The Seahawks have the NFL’s fourth-toughest schedule this season, with opponents sporting a combined .559 winning percentage from last year.

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The Seahawks have the NFL’s fourth-toughest schedule this season, with opponents sporting a combined .559 winning percentage from last year. Seattle’s bye week is in the middle, after its Week 8 game at Dallas. An inside look at each game:

Week 1

At St. Louis

Sunday, Sept. 13, 10 a.m., Ch. 13

The setup: The Seahawks open the season in a building, the Edward Jones Dome, that has been as tough as any for them the past few years — Russell Wilson has won just once in three tries there, and suffered a 28-26 defeat last season in a game played two days after Percy Harvin was traded.

The key player: Left tackle Russell Okung. The Rams boast one of the NFL’s better defensive lines led by defensive end Robert Quinn, who had 10 sacks last season. The onus will be on Okung to lead the way for a rebuilt Seahawks offensive line, which will get one of its more severe tests to start the season.

Week 2

At Green Bay

Seahawks preview section 2015

Seahawks Preview 2015

» Watch for our special Seahawks preview section Thursday in print. Stories from the preview section are publishing online throughout the week starting Tuesday.

Sunday, Sept. 20, 5:30 p.m., Ch. 5

The setup: The last time these teams met, it took a crazy two-point conversion, an onside-kick recovery, overtime and a beautifully thrown touchdown pass for a result to be decided. In the minds of many, these are the two best teams in the league, and the rematch of the NFC Championship Game from last season could foreshadow another playoff clash this season.

The key player: Cornerback Richard Sherman. The Packers didn’t throw at Sherman when the teams played in the season opener a year ago. That wasn’t the case in the rematch in the playoffs, and Sherman made Packers quarterback Aaron Rodgers pay with an interception in the end zone.

Week 3


Sunday, Sept. 27, 1:25 p.m., Ch. 7

The setup: This will be the first visit by the Bears since the infamous 2009 game, when the Seahawks lost 25-19 while wearing green jerseys and Olindo Mare missed an “unacceptable’’ two field-goal attempts.

The key player: Defensive end Michael Bennett. The game will feature a matchup of the Bennett brothers — Michael and Chicago tight end Martellus. The two have played against each other before — by Michael’s count, this will be the fifth time. That includes an exhibition game in Seattle last year. Said Bennett last year of previous meetings with Martellus: “You want to whup him. You want to beat him. And hopefully nobody gets hurt.”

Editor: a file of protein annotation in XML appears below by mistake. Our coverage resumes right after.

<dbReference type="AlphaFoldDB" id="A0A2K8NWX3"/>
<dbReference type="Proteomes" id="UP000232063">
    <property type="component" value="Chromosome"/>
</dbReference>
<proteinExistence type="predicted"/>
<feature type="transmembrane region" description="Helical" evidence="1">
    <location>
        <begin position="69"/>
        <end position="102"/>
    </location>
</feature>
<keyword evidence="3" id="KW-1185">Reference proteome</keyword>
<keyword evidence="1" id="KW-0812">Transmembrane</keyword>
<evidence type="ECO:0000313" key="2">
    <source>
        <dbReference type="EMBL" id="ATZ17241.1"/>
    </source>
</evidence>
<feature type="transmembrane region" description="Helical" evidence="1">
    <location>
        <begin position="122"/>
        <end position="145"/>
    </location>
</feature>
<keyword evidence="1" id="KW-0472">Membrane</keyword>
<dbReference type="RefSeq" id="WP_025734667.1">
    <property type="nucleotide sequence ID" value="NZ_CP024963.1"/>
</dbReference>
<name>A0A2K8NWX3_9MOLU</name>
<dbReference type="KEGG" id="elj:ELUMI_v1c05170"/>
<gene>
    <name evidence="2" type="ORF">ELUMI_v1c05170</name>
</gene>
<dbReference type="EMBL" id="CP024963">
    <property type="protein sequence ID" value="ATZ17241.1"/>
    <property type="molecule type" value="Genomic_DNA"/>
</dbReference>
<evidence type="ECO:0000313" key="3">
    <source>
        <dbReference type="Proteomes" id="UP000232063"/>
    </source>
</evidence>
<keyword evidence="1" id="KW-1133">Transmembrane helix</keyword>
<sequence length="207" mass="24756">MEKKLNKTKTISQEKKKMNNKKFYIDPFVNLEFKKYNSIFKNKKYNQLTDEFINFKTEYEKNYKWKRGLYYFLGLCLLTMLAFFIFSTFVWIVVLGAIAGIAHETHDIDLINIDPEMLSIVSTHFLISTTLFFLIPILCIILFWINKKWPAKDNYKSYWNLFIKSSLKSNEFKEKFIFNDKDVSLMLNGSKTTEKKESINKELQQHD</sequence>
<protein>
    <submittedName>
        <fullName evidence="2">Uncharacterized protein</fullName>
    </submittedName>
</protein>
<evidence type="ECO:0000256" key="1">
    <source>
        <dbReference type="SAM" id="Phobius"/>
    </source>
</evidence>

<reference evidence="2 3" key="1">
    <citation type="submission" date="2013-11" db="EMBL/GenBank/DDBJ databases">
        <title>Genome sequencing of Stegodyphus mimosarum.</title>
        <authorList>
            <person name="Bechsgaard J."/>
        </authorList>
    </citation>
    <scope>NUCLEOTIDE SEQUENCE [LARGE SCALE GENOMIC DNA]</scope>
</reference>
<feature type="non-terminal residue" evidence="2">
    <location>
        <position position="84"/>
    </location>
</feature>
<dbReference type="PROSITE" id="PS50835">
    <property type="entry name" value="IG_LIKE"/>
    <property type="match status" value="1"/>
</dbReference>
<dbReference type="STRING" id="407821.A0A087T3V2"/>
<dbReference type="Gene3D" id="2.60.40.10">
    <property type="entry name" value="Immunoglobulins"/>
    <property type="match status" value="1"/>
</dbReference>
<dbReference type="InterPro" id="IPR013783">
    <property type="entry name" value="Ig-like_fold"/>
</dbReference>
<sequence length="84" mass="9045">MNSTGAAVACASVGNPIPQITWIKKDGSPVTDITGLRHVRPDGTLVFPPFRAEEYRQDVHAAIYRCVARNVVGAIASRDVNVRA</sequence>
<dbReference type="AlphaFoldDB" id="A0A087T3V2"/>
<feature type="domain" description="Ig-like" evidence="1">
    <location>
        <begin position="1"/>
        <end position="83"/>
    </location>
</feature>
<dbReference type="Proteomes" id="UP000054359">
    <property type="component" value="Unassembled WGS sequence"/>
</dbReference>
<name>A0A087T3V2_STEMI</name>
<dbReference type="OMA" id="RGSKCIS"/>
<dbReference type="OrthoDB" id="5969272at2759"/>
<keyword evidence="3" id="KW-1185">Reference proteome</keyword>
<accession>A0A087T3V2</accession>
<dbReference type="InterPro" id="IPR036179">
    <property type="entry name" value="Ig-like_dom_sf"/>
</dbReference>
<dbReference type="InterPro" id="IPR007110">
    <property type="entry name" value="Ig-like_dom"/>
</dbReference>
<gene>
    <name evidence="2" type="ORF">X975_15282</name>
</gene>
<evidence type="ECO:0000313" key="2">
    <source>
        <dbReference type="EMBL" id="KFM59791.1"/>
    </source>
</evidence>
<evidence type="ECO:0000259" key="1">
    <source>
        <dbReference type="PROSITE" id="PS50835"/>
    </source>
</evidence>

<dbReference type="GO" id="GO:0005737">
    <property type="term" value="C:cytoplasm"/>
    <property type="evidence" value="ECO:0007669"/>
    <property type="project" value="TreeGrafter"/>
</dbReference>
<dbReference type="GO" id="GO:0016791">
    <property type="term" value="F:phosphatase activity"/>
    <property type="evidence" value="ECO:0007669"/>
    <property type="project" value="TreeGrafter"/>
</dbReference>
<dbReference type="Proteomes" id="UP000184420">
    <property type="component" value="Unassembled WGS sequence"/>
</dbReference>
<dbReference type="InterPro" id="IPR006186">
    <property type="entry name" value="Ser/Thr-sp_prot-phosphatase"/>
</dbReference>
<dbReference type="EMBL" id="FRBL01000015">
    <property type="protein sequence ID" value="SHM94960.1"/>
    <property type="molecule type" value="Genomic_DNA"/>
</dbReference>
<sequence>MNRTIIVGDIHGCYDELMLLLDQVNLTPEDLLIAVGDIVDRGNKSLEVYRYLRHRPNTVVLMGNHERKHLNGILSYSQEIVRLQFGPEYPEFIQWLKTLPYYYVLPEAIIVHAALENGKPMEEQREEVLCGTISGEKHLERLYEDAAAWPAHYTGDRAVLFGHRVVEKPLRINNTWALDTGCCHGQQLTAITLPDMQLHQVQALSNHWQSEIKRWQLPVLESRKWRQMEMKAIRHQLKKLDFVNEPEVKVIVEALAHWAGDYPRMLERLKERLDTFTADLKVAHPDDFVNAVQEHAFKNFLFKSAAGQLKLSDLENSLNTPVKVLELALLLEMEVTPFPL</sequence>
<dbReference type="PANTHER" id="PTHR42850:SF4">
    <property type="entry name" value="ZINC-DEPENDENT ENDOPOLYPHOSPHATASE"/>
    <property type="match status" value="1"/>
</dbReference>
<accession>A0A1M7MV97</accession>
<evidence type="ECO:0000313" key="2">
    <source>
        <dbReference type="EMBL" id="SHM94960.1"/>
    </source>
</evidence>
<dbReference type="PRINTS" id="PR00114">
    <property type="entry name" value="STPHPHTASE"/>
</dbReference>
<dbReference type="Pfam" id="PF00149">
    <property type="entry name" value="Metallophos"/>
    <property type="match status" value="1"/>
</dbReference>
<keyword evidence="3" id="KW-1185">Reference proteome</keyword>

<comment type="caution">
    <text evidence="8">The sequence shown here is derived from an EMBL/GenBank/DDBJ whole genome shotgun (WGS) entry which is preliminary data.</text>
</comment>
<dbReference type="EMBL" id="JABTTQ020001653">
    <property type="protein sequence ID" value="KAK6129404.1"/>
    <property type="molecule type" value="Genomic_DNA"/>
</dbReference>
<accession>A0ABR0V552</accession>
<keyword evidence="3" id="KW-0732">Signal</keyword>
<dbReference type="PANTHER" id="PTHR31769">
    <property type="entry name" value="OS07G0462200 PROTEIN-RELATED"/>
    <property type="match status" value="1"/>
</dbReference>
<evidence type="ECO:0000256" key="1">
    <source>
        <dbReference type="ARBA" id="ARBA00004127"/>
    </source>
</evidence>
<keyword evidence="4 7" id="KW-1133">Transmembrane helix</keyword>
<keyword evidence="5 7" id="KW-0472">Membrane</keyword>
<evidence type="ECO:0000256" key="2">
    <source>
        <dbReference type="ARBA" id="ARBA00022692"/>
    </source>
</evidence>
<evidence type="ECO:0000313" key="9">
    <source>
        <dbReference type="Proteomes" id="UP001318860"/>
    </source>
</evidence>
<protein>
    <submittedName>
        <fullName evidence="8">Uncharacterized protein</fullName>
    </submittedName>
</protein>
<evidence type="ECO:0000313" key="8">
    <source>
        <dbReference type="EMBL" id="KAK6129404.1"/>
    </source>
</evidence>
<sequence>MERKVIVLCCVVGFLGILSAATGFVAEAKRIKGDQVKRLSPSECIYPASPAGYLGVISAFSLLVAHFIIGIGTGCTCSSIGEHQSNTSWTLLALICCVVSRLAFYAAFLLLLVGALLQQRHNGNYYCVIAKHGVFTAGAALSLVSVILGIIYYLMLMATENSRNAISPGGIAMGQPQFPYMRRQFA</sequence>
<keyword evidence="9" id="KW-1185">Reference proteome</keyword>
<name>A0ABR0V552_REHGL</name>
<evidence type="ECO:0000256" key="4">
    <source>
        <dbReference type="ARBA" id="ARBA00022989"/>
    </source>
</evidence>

Week 4


Monday, Oct. 5, 5:30 p.m., ESPN

The setup: In the Seahawks’ lone Monday Night Football game of the season, cornerback Richard Sherman and receiver Calvin Johnson could square off for the first time since 2012. Sherman, as you might recall, changed his Twitter name to Optimus Prime, a nod to Johnson’s nickname Megatron from the Transformers series.

The key player: Lions receiver Golden Tate. Tate, of course, played for the Seahawks until last season, when he signed as a free agent with the Lions. In his first season in Detroit, Tate had more than 1,000 receiving yards and 99 catches, both of which far passed any of his season totals while in Seattle.

Week 5

At Cincinnati

Sunday, Oct. 11, 10 a.m., Ch. 13

The setup: The Seahawks will make their first visit to Cincinnati since 2003 and only their second since 1993. They are playing a team that has made being slightly above average an art form. The Bengals also are the team to most recently defeat the Seahawks by more than 10 points, a 34-12 victory at CenturyLink Field on Oct. 30, 2011.

The key player: Middle linebacker Bobby Wagner. Cincinnati found something of a gem last year in rookie running back Jeremy Hill, a 235-pounder who rushed for 1,124 yards and averaged 5.1 yards per carry, often working behind fullback Ryan Hewitt. That will test Wagner and Seattle’s linebackers.

Week 6


Related video: Seahawks 2015 Season Preview

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Sunday, Oct. 18, 1:05 p.m., Ch. 13

The setup: The teams have played four times in the past three years, and the Seahawks have won all four. What you can expect based on that history is a defense-driven, grind-it-out game that won’t feature much scoring. The Seahawks have scored more than 16 points only once in those games.

The key player: Linebacker K.J. Wright. The Panthers are without star receiver Kelvin Benjamin because of a torn knee ligament, and the rest of their receiving corps is mostly unproven players. That likely will mean tight end Greg Olsen will be even more important this season, and Wright is an obvious candidate to match up with him.

Week 7

At San Francisco

Thursday, Oct. 22, 5:25 p.m., Ch. 7

The setup: Coach Jim Harbaugh is gone, and the 49ers might no longer be the Seahawks’ main threat in the NFC West. But this remains a marquee matchup, as evidenced by the fact it’s a Thursday night national TV game. It’s the third time in the past four years Seattle has played at San Francisco on Thursday night.

The key player: Cornerback Richard Sherman. Sherman seems to save some of his better moments for the 49ers, such as the two interceptions he had in the 19-3 Thanksgiving night victory last season that set a tone for the dominant defensive performance of the final six weeks.

Week 8

At Dallas

Sunday, Nov. 1, 1:25 p.m., Ch. 13

The setup: The Seahawks might not say it, but they’ll certainly keep the home defeat last year against the Cowboys in mind. In many ways, that was the game that changed their season when Percy Harvin reportedly refused to go in late in the game (Harvin denied that claim), and the Seahawks traded him the next week.